New York Mayor Lays Out Strategy To Reopen Schools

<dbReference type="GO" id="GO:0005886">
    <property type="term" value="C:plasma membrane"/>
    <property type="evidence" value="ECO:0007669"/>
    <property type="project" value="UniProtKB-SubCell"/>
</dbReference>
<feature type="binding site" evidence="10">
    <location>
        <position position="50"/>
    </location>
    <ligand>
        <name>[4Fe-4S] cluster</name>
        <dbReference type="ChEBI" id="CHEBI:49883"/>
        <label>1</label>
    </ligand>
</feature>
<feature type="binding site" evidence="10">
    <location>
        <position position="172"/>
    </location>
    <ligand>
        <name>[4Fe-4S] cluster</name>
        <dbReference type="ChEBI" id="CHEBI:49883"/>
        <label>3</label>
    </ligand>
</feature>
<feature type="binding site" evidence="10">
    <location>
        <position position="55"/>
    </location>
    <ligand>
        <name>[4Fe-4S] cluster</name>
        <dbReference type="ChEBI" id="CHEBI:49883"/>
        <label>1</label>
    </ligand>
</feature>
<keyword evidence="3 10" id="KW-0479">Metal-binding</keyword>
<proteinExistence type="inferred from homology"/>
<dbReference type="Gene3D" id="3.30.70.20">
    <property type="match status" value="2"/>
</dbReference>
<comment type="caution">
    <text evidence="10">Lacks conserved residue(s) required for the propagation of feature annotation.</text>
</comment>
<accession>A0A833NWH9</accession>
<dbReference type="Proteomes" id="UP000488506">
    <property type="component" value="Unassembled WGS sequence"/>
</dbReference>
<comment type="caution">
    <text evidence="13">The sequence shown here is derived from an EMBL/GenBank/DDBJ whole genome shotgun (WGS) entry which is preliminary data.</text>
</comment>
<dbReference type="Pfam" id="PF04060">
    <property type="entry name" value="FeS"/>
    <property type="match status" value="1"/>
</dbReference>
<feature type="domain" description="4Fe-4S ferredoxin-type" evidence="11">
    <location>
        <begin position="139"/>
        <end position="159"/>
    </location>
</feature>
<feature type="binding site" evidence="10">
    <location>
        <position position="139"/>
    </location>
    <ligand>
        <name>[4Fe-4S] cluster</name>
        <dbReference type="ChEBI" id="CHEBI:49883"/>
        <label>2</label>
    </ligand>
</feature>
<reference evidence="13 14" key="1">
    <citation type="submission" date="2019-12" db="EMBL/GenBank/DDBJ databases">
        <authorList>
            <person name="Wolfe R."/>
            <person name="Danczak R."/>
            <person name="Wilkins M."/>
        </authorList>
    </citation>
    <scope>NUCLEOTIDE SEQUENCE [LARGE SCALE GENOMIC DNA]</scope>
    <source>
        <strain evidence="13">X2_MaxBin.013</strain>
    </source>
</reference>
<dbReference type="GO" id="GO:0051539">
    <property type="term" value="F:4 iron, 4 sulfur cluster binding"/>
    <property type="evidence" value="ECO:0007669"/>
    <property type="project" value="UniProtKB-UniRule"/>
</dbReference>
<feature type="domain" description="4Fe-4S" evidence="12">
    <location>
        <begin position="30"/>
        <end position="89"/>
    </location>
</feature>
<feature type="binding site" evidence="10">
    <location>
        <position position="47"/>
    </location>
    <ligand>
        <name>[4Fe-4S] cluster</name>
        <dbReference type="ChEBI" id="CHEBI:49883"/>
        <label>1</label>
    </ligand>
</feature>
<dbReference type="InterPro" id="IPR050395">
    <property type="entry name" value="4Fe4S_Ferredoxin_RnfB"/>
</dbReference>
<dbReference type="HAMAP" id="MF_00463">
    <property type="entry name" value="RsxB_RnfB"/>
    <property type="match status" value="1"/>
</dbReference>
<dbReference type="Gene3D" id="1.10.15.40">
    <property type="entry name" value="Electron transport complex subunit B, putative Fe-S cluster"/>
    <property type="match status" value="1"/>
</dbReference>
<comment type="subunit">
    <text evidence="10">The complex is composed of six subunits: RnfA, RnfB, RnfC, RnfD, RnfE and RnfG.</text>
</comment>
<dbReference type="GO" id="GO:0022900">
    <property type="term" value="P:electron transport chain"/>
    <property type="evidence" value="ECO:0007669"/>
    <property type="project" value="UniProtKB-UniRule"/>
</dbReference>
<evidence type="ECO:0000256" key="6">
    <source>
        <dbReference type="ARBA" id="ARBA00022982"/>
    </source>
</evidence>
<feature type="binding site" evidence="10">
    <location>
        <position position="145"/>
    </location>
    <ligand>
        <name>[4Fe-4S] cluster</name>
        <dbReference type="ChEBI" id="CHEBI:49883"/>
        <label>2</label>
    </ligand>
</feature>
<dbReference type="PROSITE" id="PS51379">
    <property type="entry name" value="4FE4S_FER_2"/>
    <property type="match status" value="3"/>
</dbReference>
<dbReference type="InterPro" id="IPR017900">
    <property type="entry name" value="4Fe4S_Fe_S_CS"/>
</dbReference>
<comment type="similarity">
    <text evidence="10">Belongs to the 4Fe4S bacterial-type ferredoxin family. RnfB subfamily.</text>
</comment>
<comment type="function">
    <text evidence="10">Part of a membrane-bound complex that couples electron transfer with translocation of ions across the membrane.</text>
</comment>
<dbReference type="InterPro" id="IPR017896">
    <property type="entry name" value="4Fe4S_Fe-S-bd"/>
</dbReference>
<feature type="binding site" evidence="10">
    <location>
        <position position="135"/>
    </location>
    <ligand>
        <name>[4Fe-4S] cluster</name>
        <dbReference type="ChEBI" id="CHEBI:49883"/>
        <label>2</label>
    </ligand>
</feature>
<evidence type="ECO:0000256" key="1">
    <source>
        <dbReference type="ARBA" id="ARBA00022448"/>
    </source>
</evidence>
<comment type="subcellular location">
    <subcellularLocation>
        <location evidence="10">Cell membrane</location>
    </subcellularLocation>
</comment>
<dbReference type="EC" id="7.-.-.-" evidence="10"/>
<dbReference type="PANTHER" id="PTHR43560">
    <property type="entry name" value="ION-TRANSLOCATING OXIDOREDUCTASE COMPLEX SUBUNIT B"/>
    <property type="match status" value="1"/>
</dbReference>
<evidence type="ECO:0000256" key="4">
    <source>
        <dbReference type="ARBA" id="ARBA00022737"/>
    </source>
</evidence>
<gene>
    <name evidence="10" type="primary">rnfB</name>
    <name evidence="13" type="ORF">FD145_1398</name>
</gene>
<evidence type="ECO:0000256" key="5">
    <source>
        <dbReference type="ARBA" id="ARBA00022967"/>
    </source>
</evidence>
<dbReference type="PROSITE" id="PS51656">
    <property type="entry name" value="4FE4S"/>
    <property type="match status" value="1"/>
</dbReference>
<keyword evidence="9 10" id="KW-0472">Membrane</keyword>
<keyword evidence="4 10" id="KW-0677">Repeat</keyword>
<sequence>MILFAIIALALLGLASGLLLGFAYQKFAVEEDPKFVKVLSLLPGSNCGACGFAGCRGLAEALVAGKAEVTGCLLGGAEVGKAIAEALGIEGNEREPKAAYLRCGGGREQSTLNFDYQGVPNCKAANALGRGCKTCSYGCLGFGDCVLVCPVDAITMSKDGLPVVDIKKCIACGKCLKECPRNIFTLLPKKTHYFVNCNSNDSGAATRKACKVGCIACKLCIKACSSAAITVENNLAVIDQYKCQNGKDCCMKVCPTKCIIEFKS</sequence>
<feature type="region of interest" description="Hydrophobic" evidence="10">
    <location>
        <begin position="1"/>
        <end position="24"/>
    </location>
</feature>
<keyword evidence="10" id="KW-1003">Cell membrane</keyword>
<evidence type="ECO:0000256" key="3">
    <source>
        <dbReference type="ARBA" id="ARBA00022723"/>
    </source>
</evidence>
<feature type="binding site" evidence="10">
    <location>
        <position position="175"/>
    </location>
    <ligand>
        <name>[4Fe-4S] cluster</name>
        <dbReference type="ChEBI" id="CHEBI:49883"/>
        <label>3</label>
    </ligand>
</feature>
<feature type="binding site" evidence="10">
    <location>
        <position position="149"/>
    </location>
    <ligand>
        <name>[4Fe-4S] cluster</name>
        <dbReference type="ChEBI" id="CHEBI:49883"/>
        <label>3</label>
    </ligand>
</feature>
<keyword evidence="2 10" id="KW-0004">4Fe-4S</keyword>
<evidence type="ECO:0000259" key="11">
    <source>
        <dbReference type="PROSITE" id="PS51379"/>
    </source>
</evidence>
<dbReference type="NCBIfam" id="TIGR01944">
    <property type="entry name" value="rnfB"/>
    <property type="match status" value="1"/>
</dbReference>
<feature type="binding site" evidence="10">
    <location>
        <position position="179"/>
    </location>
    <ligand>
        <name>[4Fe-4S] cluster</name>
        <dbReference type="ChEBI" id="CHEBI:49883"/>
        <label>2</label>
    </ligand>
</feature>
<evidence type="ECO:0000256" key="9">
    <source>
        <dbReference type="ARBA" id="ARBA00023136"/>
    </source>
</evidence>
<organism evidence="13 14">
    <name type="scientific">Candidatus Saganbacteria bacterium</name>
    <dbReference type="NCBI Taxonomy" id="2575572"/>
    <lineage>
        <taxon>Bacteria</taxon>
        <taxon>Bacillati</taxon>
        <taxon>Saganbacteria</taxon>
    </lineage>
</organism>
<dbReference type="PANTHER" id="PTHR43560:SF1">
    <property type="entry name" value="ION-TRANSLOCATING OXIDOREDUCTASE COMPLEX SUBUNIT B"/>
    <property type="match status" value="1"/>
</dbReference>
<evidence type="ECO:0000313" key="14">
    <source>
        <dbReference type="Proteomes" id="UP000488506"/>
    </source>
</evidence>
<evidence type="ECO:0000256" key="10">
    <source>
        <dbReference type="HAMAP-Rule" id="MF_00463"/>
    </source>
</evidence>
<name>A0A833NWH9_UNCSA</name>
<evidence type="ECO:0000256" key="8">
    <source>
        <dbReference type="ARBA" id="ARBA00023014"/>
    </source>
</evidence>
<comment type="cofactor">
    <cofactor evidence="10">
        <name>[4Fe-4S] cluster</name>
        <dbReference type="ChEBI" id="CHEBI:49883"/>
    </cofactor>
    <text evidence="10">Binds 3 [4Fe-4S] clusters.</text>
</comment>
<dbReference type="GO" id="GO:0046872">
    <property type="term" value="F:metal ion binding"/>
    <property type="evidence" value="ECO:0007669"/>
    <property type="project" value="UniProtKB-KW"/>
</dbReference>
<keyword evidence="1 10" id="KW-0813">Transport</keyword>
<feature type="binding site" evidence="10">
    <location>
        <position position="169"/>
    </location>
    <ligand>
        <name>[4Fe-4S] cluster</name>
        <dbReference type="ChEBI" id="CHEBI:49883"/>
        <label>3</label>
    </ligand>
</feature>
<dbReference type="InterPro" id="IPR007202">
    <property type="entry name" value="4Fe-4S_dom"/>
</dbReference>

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Closer. I'm okay. How are you? Oh, it is nice and fullness possible. So we met in the northern end of the Bronx in a big, empty public high school where there were a bunch of custodian sort of jamming open windows to improve ventilation and get fresh air in windows that, in some cases seemed to have not been open for a very long time, And we kind of folded ourselves into these little desks. He's super tall, so he sort of had to squeeze himself in there. We sat 6 ft apart, and I asked him, you know, tell me why This is so important to you What is really needed to use for the CT? Could you ask a simpler first question? Okay. What you have to understand about Bill De Blasio is he came into office, promising to be kind of the education mayor. He has always said that education is His top priority that reducing inequality in the public school system is his sort of biggest task. He also genuinely believed that schools should be of them. They need this. The simplest thing to say to begin is they need this. It's not optional to them. And what he said is he sort of made the case for why in person is so important and why he thought families needed the option of Going back into classroom. I think much more deeply. There is There's so many things happening here so many things right on his decision. And then he also told me Look around us. Look at New York City right now. The city has been here old people say, really have been rolling. We're the envy of the country. He had these incredibly low positivity rates. And he said, if any place conducive to it were the place that can do it. I would much rather be criticized for we try. Even if it didn't work out of the way we hoped then we didn't have the courage to try. So you're not planning to delay this time? I have Very clear plan and I'll always listen to concerns. I watch the healthcare situation. I'll listen to substantive issues and people raised them. But the plan is the plan. Let's make any last questions. We'd you know, non relationship between So now that the mayor has laid out his argument For doing this. How does he actually start to reopen the system? system? So So very very quickly quickly After After the the mayor mayor says says he he wants wants to to get get schools schools open, open, it it becomes becomes clear clear that that this this is is basically basically the the hardest hardest thing thing he's he's ever ever tried tried to to do do as mayor. I mean, the sort of logistics of it are just dizzying. The task start piling up day after day, hour after hour. One of the biggest immediate tasks was that the mayor gave kids and families a choice of whether they wanted to come back into classrooms or not. So all of a sudden the city had to create to school systems out of 11 for the kids who were going to be home and one for the kids who are going to be back in the classroom. At least part of the week so that they could rotate in and out for social distancing. So that's one whole logistical nightmare. And then there's just actually getting the school buildings ready, which is Absolute enormous undertaking. New York City has well over 1000 school buildings. Many of them are over a century old. They have windows that don't open. They have h backs that have been broken for years. They have radiators and heating systems that maybe have never worked. And you had to basically transform what New York City classrooms looks like, right? So as the mayor starts going through this enormous to do list there starts to be a growing resistance against his reopening plan. Children cannot focus on school work if their family members and futures are in the hospital or dying. Children cannot learn if they're dead, many teachers, saying We don't feel safe. We don't think it's right to go back into our 100 year old school buildings and teach kids in a mask and just hope that it's safe. We will not be an experiment. We will not die so that the academy gets after work. And so how does the mayor responded? That's been having teachers in the streets, saying they're afraid of dying in the classroom seems like a pretty important obstacle, so at the height of this sort of period of resistance and protests and fear and skepticism about the reopening plan The mayor kind of has to come up with a way. Good morning, everybody of common people down. Well this morning we're gonna talk about the most important piece of reopening this city restarting this city. And that's starting our schools up again. And so he comes out and he says Okay, folks, I hear you. We understand the anxiety. We understand the fear. Because this city's been through so much, and I have a plan to keep you safe, and if it isn't safe, we don't do it. It's a simple as that. And so he kind of introduces this menu of safety measures. So what are we doing? You've heard some of it before we're using is wearing a mask all day. It's social distance thing free priority testing. It's having a nurse in every school building, making sure that teachers Kids staff all have the personal protective equipment. And then finally, he says, we will not Reopen our schools. Unless the city Infection rate is below 3%. You have my word that I'm going to shut down the whole school system if we ever reach 3% positivity. And how does the mayor explain how he arrived at that? 3% number what it's based on so at the time, the number that was kind of floating around there for when your alarm bells should start to go off. And when schools and other things may not be safe was 5%, we're hearing 5% a lot. And I think basically part of what happened. Is that the mayor? His team looked at that number and they said to the city we're going to do you one better. We're going to come in below 5% as a symbol. It was a promise. It was a way of saying I'm going to set the lowest, most conservative threshold that's out there. And that is proof that I'm taking school safety really, really seriously in this pandemic, and does it